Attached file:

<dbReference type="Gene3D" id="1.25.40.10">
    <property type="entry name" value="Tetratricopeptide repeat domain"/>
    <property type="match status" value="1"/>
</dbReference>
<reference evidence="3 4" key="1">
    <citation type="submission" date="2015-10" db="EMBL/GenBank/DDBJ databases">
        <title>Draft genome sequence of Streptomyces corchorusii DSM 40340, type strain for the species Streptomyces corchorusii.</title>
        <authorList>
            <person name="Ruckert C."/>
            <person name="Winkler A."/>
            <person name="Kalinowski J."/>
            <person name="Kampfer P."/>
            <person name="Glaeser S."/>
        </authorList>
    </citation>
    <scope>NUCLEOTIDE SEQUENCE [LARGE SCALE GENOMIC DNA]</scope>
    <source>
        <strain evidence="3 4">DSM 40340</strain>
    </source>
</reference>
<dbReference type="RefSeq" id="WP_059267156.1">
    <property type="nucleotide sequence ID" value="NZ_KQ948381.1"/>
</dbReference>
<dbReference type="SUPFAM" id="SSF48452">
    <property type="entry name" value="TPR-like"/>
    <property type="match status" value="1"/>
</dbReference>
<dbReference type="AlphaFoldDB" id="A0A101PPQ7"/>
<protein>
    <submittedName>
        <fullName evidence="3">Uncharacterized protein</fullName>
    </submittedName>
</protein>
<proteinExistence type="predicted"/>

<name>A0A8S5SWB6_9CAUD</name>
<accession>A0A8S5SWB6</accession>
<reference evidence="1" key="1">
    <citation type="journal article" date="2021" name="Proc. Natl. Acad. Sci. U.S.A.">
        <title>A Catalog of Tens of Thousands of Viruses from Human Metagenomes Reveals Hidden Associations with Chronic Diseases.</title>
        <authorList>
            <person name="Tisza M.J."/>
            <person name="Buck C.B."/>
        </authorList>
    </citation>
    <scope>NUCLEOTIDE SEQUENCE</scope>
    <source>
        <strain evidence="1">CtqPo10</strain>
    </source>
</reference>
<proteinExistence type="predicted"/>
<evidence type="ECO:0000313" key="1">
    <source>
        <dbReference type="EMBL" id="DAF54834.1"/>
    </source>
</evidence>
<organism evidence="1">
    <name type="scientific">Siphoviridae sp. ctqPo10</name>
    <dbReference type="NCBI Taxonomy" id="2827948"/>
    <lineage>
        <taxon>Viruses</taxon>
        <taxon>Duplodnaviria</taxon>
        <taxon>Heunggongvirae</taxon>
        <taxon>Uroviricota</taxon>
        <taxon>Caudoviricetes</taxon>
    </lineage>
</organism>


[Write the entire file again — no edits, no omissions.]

<dbReference type="Gene3D" id="1.25.40.10">
    <property type="entry name" value="Tetratricopeptide repeat domain"/>
    <property type="match status" value="1"/>
</dbReference>
<reference evidence="3 4" key="1">
    <citation type="submission" date="2015-10" db="EMBL/GenBank/DDBJ databases">
        <title>Draft genome sequence of Streptomyces corchorusii DSM 40340, type strain for the species Streptomyces corchorusii.</title>
        <authorList>
            <person name="Ruckert C."/>
            <person name="Winkler A."/>
            <person name="Kalinowski J."/>
            <person name="Kampfer P."/>
            <person name="Glaeser S."/>
        </authorList>
    </citation>
    <scope>NUCLEOTIDE SEQUENCE [LARGE SCALE GENOMIC DNA]</scope>
    <source>
        <strain evidence="3 4">DSM 40340</strain>
    </source>
</reference>
<dbReference type="RefSeq" id="WP_059267156.1">
    <property type="nucleotide sequence ID" value="NZ_KQ948381.1"/>
</dbReference>
<dbReference type="SUPFAM" id="SSF48452">
    <property type="entry name" value="TPR-like"/>
    <property type="match status" value="1"/>
</dbReference>
<dbReference type="AlphaFoldDB" id="A0A101PPQ7"/>
<protein>
    <submittedName>
        <fullName evidence="3">Uncharacterized protein</fullName>
    </submittedName>
</protein>
<proteinExistence type="predicted"/>

<name>A0A8S5SWB6_9CAUD</name>
<accession>A0A8S5SWB6</accession>
<reference evidence="1" key="1">
    <citation type="journal article" date="2021" name="Proc. Natl. Acad. Sci. U.S.A.">
        <title>A Catalog of Tens of Thousands of Viruses from Human Metagenomes Reveals Hidden Associations with Chronic Diseases.</title>
        <authorList>
            <person name="Tisza M.J."/>
            <person name="Buck C.B."/>
        </authorList>
    </citation>
    <scope>NUCLEOTIDE SEQUENCE</scope>
    <source>
        <strain evidence="1">CtqPo10</strain>
    </source>
</reference>
<proteinExistence type="predicted"/>
<evidence type="ECO:0000313" key="1">
    <source>
        <dbReference type="EMBL" id="DAF54834.1"/>
    </source>
</evidence>
<organism evidence="1">
    <name type="scientific">Siphoviridae sp. ctqPo10</name>
    <dbReference type="NCBI Taxonomy" id="2827948"/>
    <lineage>
        <taxon>Viruses</taxon>
        <taxon>Duplodnaviria</taxon>
        <taxon>Heunggongvirae</taxon>
        <taxon>Uroviricota</taxon>
        <taxon>Caudoviricetes</taxon>
    </lineage>
</organism>